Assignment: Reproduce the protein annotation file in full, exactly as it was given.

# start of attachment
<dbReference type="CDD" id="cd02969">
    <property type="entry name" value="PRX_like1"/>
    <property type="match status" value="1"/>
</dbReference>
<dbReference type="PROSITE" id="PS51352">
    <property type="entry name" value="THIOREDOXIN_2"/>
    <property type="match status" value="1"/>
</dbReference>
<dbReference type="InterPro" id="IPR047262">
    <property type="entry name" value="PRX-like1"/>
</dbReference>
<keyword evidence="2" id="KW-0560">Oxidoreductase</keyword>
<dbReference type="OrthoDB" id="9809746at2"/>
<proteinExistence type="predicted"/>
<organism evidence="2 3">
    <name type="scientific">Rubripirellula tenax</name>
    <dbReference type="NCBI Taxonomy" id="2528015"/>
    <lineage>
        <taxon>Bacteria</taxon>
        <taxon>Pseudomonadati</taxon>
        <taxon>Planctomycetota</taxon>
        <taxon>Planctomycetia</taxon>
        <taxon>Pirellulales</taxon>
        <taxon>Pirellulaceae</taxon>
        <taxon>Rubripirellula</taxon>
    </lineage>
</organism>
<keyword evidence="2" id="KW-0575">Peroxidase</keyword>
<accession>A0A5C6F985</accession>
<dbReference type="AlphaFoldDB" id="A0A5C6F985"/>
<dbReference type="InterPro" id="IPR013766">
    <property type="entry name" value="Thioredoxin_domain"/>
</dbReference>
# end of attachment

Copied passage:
<dbReference type="CDD" id="cd02969">
    <property type="entry name" value="PRX_like1"/>
    <property type="match status" value="1"/>
</dbReference>
<dbReference type="PROSITE" id="PS51352">
    <property type="entry name" value="THIOREDOXIN_2"/>
    <property type="match status" value="1"/>
</dbReference>
<dbReference type="InterPro" id="IPR047262">
    <property type="entry name" value="PRX-like1"/>
</dbReference>
<keyword evidence="2" id="KW-0560">Oxidoreductase</keyword>
<dbReference type="OrthoDB" id="9809746at2"/>
<proteinExistence type="predicted"/>
<organism evidence="2 3">
    <name type="scientific">Rubripirellula tenax</name>
    <dbReference type="NCBI Taxonomy" id="2528015"/>
    <lineage>
        <taxon>Bacteria</taxon>
        <taxon>Pseudomonadati</taxon>
        <taxon>Planctomycetota</taxon>
        <taxon>Planctomycetia</taxon>
        <taxon>Pirellulales</taxon>
        <taxon>Pirellulaceae</taxon>
        <taxon>Rubripirellula</taxon>
    </lineage>
</organism>
<keyword evidence="2" id="KW-0575">Peroxidase</keyword>
<accession>A0A5C6F985</accession>
<dbReference type="AlphaFoldDB" id="A0A5C6F985"/>
<dbReference type="InterPro" id="IPR013766">
    <property type="entry name" value="Thioredoxin_domain"/>
</dbReference>